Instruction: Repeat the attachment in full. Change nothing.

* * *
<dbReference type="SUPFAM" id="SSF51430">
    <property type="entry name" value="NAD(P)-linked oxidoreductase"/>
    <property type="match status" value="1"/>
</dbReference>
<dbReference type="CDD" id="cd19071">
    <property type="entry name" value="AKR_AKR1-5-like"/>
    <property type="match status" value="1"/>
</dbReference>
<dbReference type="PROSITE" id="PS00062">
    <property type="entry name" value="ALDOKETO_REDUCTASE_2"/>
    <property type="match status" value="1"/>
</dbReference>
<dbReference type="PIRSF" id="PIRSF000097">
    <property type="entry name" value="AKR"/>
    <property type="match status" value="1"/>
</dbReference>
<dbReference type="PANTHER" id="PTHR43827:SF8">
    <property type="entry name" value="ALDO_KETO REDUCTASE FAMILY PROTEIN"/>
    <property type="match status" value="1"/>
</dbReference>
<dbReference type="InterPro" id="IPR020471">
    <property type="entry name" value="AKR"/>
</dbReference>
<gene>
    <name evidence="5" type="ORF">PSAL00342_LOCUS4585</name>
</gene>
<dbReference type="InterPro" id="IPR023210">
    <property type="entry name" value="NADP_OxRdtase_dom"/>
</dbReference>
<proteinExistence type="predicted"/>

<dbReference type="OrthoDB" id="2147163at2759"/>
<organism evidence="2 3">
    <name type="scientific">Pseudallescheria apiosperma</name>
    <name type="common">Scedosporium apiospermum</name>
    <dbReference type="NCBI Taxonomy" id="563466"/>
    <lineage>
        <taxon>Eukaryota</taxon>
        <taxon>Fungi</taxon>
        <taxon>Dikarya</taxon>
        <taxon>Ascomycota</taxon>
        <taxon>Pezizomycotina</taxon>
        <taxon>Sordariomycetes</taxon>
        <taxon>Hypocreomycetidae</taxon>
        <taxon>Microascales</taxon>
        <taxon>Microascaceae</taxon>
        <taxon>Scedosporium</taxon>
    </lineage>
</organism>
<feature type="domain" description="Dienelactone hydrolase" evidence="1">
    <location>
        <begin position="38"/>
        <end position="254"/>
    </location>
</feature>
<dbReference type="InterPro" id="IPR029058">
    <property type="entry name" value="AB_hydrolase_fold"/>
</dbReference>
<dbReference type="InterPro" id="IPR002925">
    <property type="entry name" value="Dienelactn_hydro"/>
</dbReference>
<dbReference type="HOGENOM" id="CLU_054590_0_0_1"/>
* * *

<dbReference type="SUPFAM" id="SSF51430">
    <property type="entry name" value="NAD(P)-linked oxidoreductase"/>
    <property type="match status" value="1"/>
</dbReference>
<dbReference type="CDD" id="cd19071">
    <property type="entry name" value="AKR_AKR1-5-like"/>
    <property type="match status" value="1"/>
</dbReference>
<dbReference type="PROSITE" id="PS00062">
    <property type="entry name" value="ALDOKETO_REDUCTASE_2"/>
    <property type="match status" value="1"/>
</dbReference>
<dbReference type="PIRSF" id="PIRSF000097">
    <property type="entry name" value="AKR"/>
    <property type="match status" value="1"/>
</dbReference>
<dbReference type="PANTHER" id="PTHR43827:SF8">
    <property type="entry name" value="ALDO_KETO REDUCTASE FAMILY PROTEIN"/>
    <property type="match status" value="1"/>
</dbReference>
<dbReference type="InterPro" id="IPR020471">
    <property type="entry name" value="AKR"/>
</dbReference>
<gene>
    <name evidence="5" type="ORF">PSAL00342_LOCUS4585</name>
</gene>
<dbReference type="InterPro" id="IPR023210">
    <property type="entry name" value="NADP_OxRdtase_dom"/>
</dbReference>
<proteinExistence type="predicted"/>

<dbReference type="OrthoDB" id="2147163at2759"/>
<organism evidence="2 3">
    <name type="scientific">Pseudallescheria apiosperma</name>
    <name type="common">Scedosporium apiospermum</name>
    <dbReference type="NCBI Taxonomy" id="563466"/>
    <lineage>
        <taxon>Eukaryota</taxon>
        <taxon>Fungi</taxon>
        <taxon>Dikarya</taxon>
        <taxon>Ascomycota</taxon>
        <taxon>Pezizomycotina</taxon>
        <taxon>Sordariomycetes</taxon>
        <taxon>Hypocreomycetidae</taxon>
        <taxon>Microascales</taxon>
        <taxon>Microascaceae</taxon>
        <taxon>Scedosporium</taxon>
    </lineage>
</organism>
<feature type="domain" description="Dienelactone hydrolase" evidence="1">
    <location>
        <begin position="38"/>
        <end position="254"/>
    </location>
</feature>
<dbReference type="InterPro" id="IPR029058">
    <property type="entry name" value="AB_hydrolase_fold"/>
</dbReference>
<dbReference type="InterPro" id="IPR002925">
    <property type="entry name" value="Dienelactn_hydro"/>
</dbReference>
<dbReference type="HOGENOM" id="CLU_054590_0_0_1"/>